For Individuals Who Want To Come And Stay In The U.S.
When should I start worrying about whether my naturalization case is taking too long to be decided by USCIS?
Hi, I’m Jim Hacking, immigration lawyer practicing law throughout the United States out of our office here in St. Louis, Missouri. We represent a lot of naturalization clients. We also get a lot of calls and visit to our website will people wondering “How long is too long for a naturalization case to take to be approved or denied by the Immigration Service? And what should I do if I feel like my case has been talking too long?” That’s a good question. It’s an important question, and a lot of people get really anxious when they file for naturalization. When they want to get their citizenship, especially in an election years. En Español.
Typically what happens when you file for naturalization is you get a biometrics appointment about 2 weeks after your case has been received, and then they do a background check. Eventually, you get set for an interview. Most interviews are taking about 5 or 6 months to get scheduled. Then, when you have your interview, the Immigration Service should not take that long to decide your case. The law says that if 120 days have gone by since the date of your interview, and you’ve not had a decision, then you have certain rights that kick in. The Immigration Service is keenly aware of this. They used to schedule interviews as a matter of course. I think the timing of it was set from the date of filing, or else from the date of the biometrics, the fingerprinting. Now, they often wait to schedule the interview until the background check is done, until the FBI name check is done, and they’ve run you through all of their criminal records checks.
We have been seeing more and more of a delay on the scheduling of the interview. The reason for that is that the interview starts a clock, a 4 month clock, a 120 day clock that says that if you’ve not received a decision in 120 days then you have the right to go into federal court and ask a judge to naturalize you. The judge can decide on his or her own whether or not you deserve to be a citizen, whether you’re a person of good moral character. They can direct the Immigration Service to naturalize you, or they can send the case back to the Immigration Service with an order that they decided within a certain amount of time. The Immigration Service is keenly aware of this 120 day deadline.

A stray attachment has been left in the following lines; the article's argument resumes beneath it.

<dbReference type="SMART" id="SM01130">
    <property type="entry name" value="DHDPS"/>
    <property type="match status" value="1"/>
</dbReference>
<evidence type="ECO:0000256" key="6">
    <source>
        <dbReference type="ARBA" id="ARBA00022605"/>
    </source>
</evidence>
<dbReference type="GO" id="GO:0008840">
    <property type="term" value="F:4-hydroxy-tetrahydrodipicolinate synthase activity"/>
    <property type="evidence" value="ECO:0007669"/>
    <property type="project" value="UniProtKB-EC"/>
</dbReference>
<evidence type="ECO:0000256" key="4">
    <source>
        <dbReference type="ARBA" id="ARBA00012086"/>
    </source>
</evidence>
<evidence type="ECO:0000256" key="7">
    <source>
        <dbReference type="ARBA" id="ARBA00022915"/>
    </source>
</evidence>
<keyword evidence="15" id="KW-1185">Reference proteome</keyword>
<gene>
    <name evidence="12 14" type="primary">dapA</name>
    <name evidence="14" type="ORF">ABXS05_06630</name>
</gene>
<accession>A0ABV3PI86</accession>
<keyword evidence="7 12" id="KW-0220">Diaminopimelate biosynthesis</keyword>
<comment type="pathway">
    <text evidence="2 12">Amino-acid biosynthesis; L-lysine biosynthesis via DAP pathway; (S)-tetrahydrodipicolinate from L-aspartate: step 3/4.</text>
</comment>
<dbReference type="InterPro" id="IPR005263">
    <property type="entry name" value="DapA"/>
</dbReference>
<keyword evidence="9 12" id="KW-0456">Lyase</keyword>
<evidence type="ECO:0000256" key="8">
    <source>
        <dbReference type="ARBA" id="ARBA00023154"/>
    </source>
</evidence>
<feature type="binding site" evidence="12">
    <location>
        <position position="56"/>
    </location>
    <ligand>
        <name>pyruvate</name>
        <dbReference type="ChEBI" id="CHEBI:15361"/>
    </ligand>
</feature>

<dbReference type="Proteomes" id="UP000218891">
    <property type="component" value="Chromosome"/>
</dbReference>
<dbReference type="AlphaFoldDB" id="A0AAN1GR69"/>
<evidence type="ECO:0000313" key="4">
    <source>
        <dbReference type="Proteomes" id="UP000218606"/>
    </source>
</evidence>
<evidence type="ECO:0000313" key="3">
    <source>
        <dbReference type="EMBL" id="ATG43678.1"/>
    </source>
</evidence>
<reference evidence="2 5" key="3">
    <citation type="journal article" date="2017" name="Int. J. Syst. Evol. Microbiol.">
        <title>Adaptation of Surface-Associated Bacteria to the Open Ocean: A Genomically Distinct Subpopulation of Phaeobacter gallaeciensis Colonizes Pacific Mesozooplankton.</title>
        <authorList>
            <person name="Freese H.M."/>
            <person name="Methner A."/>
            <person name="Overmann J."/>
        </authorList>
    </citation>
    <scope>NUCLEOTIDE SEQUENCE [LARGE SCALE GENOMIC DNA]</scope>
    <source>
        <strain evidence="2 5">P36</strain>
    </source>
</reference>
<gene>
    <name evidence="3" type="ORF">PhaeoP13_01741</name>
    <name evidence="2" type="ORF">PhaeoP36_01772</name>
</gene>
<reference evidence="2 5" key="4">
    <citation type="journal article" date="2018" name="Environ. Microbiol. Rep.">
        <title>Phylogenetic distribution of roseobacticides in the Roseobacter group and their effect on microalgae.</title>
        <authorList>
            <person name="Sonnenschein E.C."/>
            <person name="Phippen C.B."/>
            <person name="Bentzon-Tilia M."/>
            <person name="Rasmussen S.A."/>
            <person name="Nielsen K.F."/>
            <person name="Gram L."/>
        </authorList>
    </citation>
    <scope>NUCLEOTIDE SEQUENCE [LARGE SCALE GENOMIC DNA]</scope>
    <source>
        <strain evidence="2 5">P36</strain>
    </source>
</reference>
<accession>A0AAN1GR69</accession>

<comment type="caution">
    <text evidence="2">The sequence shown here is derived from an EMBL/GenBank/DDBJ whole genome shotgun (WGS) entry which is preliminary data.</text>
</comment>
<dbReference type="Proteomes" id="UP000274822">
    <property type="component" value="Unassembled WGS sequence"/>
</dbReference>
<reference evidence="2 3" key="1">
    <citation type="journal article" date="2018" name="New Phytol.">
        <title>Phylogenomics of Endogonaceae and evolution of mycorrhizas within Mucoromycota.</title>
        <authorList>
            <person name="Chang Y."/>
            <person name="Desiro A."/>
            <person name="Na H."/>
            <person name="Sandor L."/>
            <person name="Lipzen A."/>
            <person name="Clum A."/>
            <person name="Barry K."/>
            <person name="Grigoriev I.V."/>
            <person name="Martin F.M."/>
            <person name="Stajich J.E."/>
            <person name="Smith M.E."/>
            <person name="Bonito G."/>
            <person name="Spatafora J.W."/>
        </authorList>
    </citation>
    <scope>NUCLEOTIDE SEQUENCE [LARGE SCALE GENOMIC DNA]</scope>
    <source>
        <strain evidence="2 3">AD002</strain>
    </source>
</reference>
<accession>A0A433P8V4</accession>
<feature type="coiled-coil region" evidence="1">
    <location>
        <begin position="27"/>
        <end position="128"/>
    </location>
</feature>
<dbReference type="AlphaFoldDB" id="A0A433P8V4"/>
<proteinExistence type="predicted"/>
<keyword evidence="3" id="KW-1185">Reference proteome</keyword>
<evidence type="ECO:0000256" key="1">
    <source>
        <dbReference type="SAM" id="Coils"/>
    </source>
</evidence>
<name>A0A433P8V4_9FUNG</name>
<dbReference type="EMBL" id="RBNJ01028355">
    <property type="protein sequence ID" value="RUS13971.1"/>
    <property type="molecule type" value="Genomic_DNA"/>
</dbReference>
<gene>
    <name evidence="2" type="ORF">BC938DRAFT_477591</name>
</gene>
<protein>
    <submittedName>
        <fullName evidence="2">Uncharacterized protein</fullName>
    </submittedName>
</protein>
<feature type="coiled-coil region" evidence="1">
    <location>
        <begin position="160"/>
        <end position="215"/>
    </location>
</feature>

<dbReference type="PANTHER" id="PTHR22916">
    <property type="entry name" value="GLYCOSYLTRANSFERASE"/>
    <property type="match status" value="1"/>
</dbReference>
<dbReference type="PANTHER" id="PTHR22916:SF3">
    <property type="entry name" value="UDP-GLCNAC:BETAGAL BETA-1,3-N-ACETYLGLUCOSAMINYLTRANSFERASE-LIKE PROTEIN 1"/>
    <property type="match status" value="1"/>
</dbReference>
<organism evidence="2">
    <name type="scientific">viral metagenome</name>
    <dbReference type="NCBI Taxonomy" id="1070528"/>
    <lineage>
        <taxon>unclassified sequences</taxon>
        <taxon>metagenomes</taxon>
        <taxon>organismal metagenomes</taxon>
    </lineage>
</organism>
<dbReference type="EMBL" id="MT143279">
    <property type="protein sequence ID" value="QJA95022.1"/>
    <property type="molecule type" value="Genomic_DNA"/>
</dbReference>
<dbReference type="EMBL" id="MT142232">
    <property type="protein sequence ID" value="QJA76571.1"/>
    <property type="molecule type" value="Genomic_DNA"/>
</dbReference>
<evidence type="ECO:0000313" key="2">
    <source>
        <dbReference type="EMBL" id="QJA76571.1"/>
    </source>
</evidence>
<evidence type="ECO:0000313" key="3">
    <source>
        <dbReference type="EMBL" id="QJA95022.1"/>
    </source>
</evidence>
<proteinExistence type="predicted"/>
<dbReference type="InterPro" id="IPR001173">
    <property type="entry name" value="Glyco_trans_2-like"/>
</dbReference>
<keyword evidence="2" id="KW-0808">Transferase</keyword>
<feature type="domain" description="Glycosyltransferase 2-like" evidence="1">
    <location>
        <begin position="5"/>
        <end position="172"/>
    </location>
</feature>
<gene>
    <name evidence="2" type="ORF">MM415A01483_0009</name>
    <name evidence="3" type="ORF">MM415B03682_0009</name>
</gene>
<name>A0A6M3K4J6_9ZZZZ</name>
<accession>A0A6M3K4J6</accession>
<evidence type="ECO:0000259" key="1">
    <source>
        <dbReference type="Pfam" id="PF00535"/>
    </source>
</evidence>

Once you’ve had that interview, and if you’ve experienced a delay of more than 4 months, that’s when you should start worrying. A lot of people when they have their interview will get a letter that says, “Congratulations. You’ve been approved,” or it will say that a decision cannot yet be made about your application. A lot of the visitors to our websites get really freaked out about this, and I understand why. Really, you shouldn’t because in most situations these days, you’re not going to go an outright approval at the interview in most situations. Often times, you’re going to get that letter than says basically, “I have to give it to a supervisor to have them sign off on it.”
In our mind, if 6 or 8 weeks have passed since the interview, then you might start worrying, but it’s really at that 120 day mark that you really want to start thinking about what your options are. We recommend that you not wait too terribly long in most cases after the 120 days. If you want to, you can file an action in federal court, and you can ask the judge to naturalize you. The Immigration Service doesn’t necessarily like having a federal judge look over their shoulder. Filing a lawsuit generally makes them move quicker. They know that the law says that the case is sort of out of their hands once the lawsuit’s been filed.
We really encourage you that if you’ve had your interview, don’t stress out too much if you don’t get a decision right away. Don’t stress out if it’s been a month of 2. Often times it depends on the naturalization ceremony schedule. They’re trying to figure out when they can get a group of people together to naturalize, and it might not be attributed to your case at all.
If you’ve been waiting 4, 5, or 6 months and if you had a strange vibe at your interview, then you might really want to think about suing them and filing that action in federal court. This is something that we do in our office all the time. We have a tremendous amount of experience with it. I even recently spoke to a group of about 100 immigration attorneys out in Las Vegas about it. It’s something that we’re very well equipped to handle, that we do a lot of. Don’t let that 120 days pass without exploring all of your options. If you want to know about this or if you have questions about it, feel free to give us a call at 314-961-8200, or you can e-mail me at firstname.lastname@example.org. If you liked this video, please be sure to subscribe on our YouTube channel, and keep an eye out for future videos.